Jewish Health

Health professionals

People’s relationships with health professionals can make a difference to how they cope with their condition on a day to day basis. Most people we talked to had encountered a wide range of health professionals during the course of diagnosis, treatment and management of their condition. They included hospital-based consultant specialists, nursing staff, general practitioners, counsellors and psychologists.
 
People’s relationships with health professionals ranged from positive and supportive encounters to extremely frustrating experiences in which people were very unhappy about the standard of card they have received. This summary aims to give a balanced account of people’s experiences but these are the stories of individuals and they are not necessarily representative.
 
Several people recalled specific encounters when a health professional had said something upsetting, without that professional necessarily being aware of the effect their words had had.
Those who lived in areas of London or other larger cities with a defined Jewish community mostly had encountered health professionals that were respectful and supportive of their religious and cultural requirements. Health professionals who had worked with the Jewish community were also more likely to have come across some of the rarer genetic conditions. A couple of people who had accessed healthcare in Israel and the United States commented on the cultural differences in the doctor – patient relationship. One woman thought her UK doctor disliked the fact that she was assertive in her views and asked challenging questions.
While most people were keen to be actively involved in their own or their child’s healthcare, some found it difficult to challenge what was considered ‘expert opinion’. A couple of people described how they had to be quietly ‘pushy’ to get the care and treatment they needed, or were encouraged by other health professionals to ‘make a fuss’ so their needs would be met. Those who considered themselves ‘outspoken’ in their interactions with health professionals were concerned that other, less vocal, patients might not get the same standard of care.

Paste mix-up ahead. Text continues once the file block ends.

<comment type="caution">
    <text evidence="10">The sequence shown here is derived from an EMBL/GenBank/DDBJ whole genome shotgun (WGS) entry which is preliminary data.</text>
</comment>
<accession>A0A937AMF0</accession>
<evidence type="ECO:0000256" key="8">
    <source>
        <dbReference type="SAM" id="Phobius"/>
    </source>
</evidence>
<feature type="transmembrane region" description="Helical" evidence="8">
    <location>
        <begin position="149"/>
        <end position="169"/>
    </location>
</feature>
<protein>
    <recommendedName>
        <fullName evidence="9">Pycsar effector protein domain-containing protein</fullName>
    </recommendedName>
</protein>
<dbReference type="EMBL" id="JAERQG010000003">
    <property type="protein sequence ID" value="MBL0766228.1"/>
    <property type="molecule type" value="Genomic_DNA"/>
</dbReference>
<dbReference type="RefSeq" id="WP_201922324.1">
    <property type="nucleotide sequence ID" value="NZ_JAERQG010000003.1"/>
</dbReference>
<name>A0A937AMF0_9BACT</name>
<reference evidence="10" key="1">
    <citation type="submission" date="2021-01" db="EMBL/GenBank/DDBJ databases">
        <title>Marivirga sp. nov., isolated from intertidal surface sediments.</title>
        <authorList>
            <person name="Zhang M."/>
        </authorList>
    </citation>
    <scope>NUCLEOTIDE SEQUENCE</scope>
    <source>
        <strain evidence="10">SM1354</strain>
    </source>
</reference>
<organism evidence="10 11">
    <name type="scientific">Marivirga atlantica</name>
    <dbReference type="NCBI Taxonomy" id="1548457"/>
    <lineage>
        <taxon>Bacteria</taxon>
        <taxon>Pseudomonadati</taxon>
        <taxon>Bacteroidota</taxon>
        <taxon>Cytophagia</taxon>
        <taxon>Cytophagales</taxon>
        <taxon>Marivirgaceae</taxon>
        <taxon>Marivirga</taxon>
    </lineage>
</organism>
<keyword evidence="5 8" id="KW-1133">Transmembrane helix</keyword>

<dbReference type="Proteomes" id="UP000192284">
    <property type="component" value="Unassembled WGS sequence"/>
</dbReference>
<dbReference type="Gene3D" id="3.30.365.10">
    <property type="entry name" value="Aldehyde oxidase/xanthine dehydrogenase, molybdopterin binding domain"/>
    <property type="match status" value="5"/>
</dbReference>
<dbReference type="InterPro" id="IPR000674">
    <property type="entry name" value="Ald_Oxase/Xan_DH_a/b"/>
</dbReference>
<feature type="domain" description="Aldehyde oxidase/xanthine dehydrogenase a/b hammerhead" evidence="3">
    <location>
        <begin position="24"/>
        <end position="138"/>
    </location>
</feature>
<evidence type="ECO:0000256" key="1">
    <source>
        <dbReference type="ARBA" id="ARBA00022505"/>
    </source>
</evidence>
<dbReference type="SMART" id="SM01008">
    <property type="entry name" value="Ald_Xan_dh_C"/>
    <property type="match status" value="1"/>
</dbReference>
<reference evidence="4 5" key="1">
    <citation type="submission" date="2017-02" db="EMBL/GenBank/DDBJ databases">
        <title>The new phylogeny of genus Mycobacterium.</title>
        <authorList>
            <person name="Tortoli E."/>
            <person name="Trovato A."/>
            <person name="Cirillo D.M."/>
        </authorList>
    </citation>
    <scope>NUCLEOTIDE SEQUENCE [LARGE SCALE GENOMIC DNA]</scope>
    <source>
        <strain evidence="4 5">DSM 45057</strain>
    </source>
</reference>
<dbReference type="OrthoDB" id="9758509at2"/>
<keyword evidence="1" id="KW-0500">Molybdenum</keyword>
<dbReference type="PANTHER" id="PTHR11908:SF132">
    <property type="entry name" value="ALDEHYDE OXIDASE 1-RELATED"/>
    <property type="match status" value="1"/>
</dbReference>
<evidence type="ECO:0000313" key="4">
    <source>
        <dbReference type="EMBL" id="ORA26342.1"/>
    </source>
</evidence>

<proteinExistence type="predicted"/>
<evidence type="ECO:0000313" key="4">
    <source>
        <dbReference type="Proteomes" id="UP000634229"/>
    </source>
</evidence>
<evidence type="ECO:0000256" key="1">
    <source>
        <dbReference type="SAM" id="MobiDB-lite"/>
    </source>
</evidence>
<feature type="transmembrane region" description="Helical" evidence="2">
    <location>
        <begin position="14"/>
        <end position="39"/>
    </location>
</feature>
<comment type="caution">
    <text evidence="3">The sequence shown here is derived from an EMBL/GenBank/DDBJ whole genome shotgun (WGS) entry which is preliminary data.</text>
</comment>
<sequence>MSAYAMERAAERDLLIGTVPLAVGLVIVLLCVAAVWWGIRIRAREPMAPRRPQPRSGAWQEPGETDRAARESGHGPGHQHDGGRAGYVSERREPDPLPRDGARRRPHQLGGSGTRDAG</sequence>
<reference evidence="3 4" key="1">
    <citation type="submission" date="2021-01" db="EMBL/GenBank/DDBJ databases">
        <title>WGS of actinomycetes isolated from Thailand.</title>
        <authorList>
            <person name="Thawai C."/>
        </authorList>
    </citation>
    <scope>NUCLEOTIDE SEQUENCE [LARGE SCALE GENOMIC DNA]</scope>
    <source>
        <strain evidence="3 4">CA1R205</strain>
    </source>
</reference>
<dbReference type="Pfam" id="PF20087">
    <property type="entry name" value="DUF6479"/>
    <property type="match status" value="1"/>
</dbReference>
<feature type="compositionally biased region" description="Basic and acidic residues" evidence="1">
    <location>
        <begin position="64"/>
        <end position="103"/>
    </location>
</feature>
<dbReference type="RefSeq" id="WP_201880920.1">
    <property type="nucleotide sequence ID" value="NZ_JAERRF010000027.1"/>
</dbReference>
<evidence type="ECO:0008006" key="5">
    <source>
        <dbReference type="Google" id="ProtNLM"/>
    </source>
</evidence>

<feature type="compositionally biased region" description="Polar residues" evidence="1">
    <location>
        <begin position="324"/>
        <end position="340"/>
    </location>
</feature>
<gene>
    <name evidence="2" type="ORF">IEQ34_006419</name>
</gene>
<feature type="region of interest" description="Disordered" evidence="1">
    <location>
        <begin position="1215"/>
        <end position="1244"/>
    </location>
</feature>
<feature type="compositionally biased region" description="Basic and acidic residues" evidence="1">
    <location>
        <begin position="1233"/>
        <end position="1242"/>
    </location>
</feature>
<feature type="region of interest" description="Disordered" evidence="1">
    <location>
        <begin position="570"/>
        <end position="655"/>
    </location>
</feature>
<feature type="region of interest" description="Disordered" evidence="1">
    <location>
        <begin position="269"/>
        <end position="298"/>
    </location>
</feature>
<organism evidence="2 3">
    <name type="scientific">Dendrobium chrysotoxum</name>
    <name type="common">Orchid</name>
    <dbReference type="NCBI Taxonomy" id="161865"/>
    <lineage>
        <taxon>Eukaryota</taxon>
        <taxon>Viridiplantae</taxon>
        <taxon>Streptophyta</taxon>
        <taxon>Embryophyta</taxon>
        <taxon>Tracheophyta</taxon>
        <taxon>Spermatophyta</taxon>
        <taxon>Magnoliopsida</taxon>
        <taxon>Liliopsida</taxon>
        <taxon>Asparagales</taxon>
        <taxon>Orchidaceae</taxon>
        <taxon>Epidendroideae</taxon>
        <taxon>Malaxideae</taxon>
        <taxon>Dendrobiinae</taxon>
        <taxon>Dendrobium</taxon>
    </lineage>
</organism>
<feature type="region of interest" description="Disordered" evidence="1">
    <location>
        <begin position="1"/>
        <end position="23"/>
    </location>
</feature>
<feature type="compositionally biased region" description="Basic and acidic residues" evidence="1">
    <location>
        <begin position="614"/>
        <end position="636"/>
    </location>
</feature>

People were aware of the benefits of building rapport with medical staff, as a good personal relationship might mean getting additional insights and treatment tips beyond what might be considered routine practice. However, several people said they had found it difficult to build rapport with one particular consultant, as hospital rotas meant they were likely to see different doctors at each occasion. There was also a fair degree of frustration about hospital appointments being changed at short notice. One patient wondered on what basis the people responsible for scheduling the appointments had made the decision that she could manage for another six weeks without seeing a consultant and thought the process should be made more transparent.
Spending time in the hospital waiting room on the day of the appointment provided an opportunity to meet others with similar conditions. However, many people had to travel fairly long distances to access specialist treatments, so hospital appointments could easily turn into an all-day event. A couple of people were very positive about how the hospital had tried to accommodate their needs though, for example by arranging overnight accommodation for the parents of a girl with CF so that they would not need to travel on the Sabbath.
A few people had received care from health professionals with specialist psychological training such as nurse counsellors or clinical psychologists. However, a couple of people who had been keen to get such support had been unable to access it. A couple of others were lucky to find such support outside the NHS from voluntary organisations and specialist charities for their condition (see Support and support groups).
Many people found it very helpful to be able to contact a nurse or consultant by telephone in case of minor questions or concerns arising between check-ups. Even if they had not made use of such facilities, people found it reassuring to have the option.
Most people we talked to had received their medical care through the NHS. However, a couple of people also had experience of private healthcare for at least some of their treatment. People had positive and negative experiences in both systems. Private healthcare was described as a way of ‘jumping the queue’ while offering a less time-pressured environment and excellent aftercare.

Having treatment on the NHS could feel more like being processed by a large system; one woman with ovarian cancer talked about her ‘conveyor belt experience’. But despite longer waiting times and practical constraints, the NHS was praised for the level of expertise of its consultants and the dedication and caring attitude of its nursing staff.

Last reviewed September 2015.
Last updated June 2013.

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